The COVID-19 pandemic has catapulted the work-from-anywhere lifestyle into the status quo. These days, you and your employees are most likely miles (or states) away from each other, and already-isolating jobs like commercial truck drivers have become even more lonesome.
These drivers and other on-the-go professionals who help keep the economy running may face periods of isolation from working long hours with minimal human interaction, which can have profound effects on mental and physical health. Keep reading to learn how to help isolated employees feel connected and keep their spirits up for the long road ahead.
Open communication between managers and employees can create a sense of belonging and foster trust, while also instilling a level of ease and promoting open channels if and when workers want to approach management with concerns.
Encourage employees to embrace not only open lines of communication but also the myriad new ways in which this can be done, some of which are detailed below.
Management can leverage technology to help workers access new channels of communication.
Present your team with a variety of communication platforms and clarify which platform should be used for which types of messages. For example, make it clear that text messages should be used for urgent info like last-minute changes or responses that are needed right away, while longer, less crucial information can be sent via email. To avoid waking shift workers during their coveted sleeping time, schedule text messages to be sent during their waking hours only.
When possible, use video conferencing for face-to-face communication, which can be rare for workers who live alone or have very little human interaction. Video calls allow for the reading of facial expressions that can serve as verbal cues for the other person's comprehension of an idea or overall disposition.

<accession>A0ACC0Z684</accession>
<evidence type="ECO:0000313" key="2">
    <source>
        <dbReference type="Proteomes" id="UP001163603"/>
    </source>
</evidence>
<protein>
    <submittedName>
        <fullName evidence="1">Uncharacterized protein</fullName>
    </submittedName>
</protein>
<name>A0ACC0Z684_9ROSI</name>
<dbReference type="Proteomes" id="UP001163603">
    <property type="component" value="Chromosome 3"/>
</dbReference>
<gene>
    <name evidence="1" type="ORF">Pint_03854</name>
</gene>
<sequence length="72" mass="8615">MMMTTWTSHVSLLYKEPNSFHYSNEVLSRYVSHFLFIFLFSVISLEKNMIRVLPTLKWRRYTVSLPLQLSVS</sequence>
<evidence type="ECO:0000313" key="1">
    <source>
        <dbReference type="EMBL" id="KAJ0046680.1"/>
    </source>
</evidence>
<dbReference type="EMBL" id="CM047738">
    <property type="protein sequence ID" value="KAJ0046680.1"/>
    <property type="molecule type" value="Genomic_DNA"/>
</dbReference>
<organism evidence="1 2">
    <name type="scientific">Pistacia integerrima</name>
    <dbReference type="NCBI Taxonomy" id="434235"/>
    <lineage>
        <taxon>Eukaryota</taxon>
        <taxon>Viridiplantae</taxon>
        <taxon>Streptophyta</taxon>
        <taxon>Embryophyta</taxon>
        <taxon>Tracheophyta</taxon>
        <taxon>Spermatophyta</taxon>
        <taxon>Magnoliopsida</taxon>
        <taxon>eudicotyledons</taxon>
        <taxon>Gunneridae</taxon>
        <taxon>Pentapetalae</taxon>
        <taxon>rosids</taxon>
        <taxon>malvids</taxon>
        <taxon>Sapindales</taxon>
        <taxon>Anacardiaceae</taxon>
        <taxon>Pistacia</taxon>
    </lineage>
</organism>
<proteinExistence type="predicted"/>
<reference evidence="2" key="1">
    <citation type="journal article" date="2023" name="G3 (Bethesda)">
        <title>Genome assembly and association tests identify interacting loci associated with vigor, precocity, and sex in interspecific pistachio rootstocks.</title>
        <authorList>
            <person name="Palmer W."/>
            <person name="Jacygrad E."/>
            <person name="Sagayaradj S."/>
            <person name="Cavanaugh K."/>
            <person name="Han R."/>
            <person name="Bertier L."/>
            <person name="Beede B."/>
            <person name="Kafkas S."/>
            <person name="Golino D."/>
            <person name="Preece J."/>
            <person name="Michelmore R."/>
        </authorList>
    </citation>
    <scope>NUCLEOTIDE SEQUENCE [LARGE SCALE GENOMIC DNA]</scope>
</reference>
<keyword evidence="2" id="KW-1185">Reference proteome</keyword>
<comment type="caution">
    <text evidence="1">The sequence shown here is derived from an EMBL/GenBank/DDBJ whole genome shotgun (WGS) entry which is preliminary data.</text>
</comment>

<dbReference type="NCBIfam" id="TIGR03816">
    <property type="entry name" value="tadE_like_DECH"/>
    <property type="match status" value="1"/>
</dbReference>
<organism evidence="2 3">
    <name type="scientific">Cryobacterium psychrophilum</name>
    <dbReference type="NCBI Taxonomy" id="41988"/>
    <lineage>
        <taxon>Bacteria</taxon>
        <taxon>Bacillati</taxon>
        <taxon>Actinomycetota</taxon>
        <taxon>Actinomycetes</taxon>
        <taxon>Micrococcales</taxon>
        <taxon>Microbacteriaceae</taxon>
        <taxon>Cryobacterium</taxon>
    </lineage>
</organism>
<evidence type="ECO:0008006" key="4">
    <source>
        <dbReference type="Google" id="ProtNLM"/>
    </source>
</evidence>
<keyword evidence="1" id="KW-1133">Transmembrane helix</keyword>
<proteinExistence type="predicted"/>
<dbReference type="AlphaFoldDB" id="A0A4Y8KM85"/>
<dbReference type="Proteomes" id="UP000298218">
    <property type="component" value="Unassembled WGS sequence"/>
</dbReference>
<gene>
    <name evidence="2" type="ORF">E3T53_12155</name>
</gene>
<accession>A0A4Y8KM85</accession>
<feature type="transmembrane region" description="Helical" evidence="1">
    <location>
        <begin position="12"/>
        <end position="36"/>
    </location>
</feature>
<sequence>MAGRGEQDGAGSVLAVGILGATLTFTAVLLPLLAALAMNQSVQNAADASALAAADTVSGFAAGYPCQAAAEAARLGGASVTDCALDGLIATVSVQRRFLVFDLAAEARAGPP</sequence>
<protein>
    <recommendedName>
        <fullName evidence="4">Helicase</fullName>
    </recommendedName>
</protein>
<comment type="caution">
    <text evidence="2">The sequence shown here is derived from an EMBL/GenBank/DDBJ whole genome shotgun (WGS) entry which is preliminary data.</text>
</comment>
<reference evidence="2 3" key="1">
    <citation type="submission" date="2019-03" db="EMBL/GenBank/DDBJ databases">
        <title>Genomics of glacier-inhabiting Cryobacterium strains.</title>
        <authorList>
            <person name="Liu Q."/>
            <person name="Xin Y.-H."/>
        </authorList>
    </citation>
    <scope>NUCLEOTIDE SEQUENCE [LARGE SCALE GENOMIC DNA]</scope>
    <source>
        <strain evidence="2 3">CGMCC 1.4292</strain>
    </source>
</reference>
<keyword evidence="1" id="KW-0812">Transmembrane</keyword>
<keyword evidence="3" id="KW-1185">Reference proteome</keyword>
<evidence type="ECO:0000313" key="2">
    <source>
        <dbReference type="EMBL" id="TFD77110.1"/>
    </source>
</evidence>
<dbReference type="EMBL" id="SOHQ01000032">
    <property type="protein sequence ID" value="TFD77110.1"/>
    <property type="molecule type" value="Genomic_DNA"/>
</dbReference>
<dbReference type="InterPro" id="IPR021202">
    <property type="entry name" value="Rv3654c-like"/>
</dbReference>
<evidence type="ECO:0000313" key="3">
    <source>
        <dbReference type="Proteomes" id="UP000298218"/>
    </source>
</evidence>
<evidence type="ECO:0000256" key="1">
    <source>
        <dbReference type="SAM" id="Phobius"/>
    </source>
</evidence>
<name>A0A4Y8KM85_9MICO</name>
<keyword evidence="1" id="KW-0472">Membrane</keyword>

Driving a truck may be a solitary activity, but the onset of remote work for all types of industries has created new opportunities for team building from anywhere.
Stay in touch with e-newsletters, Facebook groups, and video messaging apps to encourage your teams to communicate with the main office and with each other. Consider starting a group Facebook page or other online community space where your staff can post questions and answers, share photos from their workspaces, or participate in weekly contests like scavenger hunts.
Creating a sense of community among remote workers can help neutralize feelings of isolation.
Sticking with the example of long-haul truck drivers, some employees may have to spend hours behind the wheel, which can take a serious toll on physical and mental health. Check in frequently with your teams to ensure they’re taking care of themselves, getting enough sleep, and have access to health and wellness resources no matter where they are.
One way to achieve this is by setting up automated text messages reminding employees to take breaks, to hydrate, or to reach out to a counselor if they need to talk. Offer a discount to an app like Headspace or Calm, two programs that can teach workers how to take a break and engage in self-care activities on their own time.